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‘Second Opinion’ takes prime-time look at spinal cord injuries

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ROCHESTER — Spinal cord injuries — which more than 11,000 American suffer each year — will be the focus of a special edition of WXXI-TV’s national heathcare series “Second Opinion.”

The episode airs 9 p.m. Thursday on WXXI-TV, channel 21 in Rochester, and cable channel 11 in Batavia.

University of Rochester Medical Center CEO Dr. Brad Berk shares his personal story about his 2009 bicycle accident that injured his spinal cord, and has left him in a wheelchair. Joining Dr. Berk is Byron resident Charlie Durkee, who talks about his accident that left him paralyzed at the age of 22.

Each week Second Opinion host Dr. Peter Salgo presents an actual medical case to a panel of experts. The panelists are not allowed to review the case file before the cameras roll. This keeps the conversation authentic — mirroring the doctor-patient exchanges that occur across America every day.

In “Spinal Cord Injury,” Berk joins panelists Dr. David Chen, medical director of the Spinal Cord Injury Program at the Rehabilitation Institute of Chicago and Dr. Paul Maurer, a neurosurgeon at University of Rochester Medical Center, to discuss his accident and treatment.

Berk’s wife, Mary, joins him on set to share her experiences since his accident, including how it has affected their lives. She offers firsthand advice to families undergoing similar challenges.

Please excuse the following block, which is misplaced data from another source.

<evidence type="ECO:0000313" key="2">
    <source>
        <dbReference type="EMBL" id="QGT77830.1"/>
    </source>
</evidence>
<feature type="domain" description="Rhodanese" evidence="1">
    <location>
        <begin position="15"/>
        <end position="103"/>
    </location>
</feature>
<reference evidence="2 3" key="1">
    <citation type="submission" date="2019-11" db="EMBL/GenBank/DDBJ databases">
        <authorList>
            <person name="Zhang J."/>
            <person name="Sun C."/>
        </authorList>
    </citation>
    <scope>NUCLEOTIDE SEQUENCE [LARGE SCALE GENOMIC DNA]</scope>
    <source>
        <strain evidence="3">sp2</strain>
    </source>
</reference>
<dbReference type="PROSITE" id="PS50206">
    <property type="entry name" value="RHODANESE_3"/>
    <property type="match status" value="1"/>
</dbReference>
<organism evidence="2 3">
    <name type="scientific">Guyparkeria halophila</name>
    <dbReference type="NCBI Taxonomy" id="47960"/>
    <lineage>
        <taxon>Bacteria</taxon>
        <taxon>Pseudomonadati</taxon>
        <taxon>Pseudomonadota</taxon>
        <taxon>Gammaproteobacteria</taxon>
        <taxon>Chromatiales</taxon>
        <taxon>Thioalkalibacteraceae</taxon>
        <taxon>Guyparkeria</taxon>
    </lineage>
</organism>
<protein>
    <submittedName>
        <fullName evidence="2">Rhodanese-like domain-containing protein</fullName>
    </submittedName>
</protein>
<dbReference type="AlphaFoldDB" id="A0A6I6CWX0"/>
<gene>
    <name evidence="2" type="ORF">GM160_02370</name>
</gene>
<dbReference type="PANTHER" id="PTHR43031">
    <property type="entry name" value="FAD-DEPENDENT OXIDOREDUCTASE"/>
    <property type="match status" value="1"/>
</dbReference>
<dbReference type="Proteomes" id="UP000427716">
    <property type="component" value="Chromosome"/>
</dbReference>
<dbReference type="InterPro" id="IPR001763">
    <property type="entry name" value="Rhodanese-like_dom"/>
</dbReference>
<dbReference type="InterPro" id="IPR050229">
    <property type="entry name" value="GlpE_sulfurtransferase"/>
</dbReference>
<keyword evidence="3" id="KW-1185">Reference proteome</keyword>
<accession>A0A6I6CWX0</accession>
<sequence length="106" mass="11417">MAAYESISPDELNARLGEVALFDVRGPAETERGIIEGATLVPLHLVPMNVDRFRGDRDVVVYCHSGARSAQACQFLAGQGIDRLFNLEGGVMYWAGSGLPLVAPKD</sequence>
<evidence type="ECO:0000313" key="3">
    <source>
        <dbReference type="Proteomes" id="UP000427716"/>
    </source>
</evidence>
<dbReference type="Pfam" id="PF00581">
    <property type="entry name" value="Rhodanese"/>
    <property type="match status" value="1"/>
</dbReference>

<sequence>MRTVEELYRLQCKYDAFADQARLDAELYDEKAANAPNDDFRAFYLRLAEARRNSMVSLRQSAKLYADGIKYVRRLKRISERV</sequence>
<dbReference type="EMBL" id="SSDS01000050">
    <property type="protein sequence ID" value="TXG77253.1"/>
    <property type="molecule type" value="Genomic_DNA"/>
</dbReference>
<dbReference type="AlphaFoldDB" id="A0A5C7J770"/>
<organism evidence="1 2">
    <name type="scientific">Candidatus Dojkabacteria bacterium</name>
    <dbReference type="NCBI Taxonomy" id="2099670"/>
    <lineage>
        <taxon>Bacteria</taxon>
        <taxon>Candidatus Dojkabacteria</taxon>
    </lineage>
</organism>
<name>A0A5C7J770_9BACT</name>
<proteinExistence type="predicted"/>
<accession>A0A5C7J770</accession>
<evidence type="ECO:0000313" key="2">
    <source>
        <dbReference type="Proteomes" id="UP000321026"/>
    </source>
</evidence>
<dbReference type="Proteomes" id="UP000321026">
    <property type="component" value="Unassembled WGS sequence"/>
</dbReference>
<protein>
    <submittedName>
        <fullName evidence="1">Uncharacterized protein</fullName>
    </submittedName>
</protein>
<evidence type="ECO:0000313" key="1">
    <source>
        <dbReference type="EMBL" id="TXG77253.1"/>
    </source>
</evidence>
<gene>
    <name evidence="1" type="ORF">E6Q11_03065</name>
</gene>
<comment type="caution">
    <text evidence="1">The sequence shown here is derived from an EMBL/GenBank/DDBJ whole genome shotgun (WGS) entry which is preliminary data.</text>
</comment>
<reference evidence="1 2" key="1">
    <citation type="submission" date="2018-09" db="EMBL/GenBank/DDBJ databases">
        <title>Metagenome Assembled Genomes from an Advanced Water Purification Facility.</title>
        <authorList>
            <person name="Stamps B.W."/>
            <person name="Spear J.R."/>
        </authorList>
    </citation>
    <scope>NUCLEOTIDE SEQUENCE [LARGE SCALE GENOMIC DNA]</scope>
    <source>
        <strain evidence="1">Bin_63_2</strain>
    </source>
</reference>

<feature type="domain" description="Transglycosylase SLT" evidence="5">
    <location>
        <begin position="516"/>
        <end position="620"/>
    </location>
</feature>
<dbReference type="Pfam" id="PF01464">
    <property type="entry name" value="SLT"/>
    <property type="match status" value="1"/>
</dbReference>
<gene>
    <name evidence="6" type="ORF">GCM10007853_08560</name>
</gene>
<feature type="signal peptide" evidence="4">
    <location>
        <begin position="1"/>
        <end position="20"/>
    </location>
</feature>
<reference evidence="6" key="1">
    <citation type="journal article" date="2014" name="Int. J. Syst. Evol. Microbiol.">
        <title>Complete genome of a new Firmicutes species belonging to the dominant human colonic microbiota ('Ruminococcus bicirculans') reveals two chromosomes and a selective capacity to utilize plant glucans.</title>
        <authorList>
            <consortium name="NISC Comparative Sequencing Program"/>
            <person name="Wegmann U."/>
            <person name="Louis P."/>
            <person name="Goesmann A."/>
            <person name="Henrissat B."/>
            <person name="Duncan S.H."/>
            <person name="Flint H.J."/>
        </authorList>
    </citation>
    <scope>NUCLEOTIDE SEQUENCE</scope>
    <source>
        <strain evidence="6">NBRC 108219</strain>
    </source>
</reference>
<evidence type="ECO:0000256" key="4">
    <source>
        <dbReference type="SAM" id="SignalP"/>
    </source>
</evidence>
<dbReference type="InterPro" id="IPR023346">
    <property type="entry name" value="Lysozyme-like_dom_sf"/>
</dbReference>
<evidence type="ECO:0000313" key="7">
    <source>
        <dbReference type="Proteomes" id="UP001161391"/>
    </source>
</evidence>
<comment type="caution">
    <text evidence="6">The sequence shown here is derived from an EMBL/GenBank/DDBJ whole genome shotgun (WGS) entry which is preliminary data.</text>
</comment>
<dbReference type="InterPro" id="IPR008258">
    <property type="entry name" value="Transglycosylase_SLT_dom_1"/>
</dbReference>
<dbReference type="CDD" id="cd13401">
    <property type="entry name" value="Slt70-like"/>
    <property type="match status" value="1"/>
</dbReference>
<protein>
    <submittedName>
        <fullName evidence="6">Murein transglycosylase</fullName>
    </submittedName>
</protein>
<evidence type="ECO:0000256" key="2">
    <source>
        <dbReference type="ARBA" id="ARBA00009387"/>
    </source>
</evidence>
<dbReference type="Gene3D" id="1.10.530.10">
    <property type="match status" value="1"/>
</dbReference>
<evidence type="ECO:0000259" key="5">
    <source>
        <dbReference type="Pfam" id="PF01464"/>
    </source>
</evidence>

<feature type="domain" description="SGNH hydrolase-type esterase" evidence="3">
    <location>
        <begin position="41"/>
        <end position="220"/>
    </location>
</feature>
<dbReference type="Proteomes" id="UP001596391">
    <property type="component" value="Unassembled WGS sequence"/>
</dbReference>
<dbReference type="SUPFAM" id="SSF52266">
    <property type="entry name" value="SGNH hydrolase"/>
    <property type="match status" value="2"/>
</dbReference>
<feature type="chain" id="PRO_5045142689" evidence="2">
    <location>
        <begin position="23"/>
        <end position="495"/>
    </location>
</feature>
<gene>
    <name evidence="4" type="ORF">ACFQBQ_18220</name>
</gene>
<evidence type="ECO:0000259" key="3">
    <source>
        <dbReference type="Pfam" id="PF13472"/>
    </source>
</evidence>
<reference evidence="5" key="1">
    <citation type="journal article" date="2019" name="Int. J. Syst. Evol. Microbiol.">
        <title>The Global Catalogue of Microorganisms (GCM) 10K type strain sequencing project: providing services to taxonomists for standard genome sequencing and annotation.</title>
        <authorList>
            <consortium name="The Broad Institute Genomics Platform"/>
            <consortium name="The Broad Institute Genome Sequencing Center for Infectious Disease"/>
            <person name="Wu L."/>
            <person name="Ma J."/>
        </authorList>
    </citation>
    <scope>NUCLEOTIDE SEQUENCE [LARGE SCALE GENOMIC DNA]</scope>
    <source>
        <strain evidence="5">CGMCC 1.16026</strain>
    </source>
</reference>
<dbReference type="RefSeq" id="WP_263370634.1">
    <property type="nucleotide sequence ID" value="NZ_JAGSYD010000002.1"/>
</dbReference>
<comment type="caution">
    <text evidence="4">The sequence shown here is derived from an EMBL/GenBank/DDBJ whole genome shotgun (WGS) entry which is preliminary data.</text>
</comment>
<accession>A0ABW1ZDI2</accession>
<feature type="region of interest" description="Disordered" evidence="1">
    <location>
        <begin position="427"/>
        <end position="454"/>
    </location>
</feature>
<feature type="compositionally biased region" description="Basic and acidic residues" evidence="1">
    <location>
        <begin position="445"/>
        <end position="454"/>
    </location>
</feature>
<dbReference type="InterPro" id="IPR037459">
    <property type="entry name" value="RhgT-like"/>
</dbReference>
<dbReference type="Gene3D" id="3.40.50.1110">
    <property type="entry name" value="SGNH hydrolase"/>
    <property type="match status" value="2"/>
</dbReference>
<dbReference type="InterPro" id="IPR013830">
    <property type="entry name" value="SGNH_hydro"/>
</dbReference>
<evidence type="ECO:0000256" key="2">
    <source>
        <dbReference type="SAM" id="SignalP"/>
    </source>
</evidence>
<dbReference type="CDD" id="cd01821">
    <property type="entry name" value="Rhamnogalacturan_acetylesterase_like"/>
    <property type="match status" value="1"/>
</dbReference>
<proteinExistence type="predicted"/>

Durkee also joins in the conversation, as he shares the trials he has faced since his accident.

Many people who suffer spinal cord injuries are left with some form of irreversible damage, such as paralysis.

Although medical scientists are working toward the day when the effects of spinal cord injuries can be reversed, today’s therapies focus on helping disabled individuals lead productive, independent lives.

“Second Opinion” is endorsed by both the American Hospital Association and the Association of Academic Health Centers. Dr. Roger Oskvig, an acknowledged leader in gerontology and associate professor of medicine at University of Rochester Medical Center, is the series’ principal medical advisor.

In addition to the weekly broadcast, “Second Opinion” engages and educates viewers online through a comprehensive Web site at

Regular episodes air at 3 p.m. Saturdays and 1:30 p.m. Sundays on WXXI-TV. It is also seen on more than 250 public television stations across the country.

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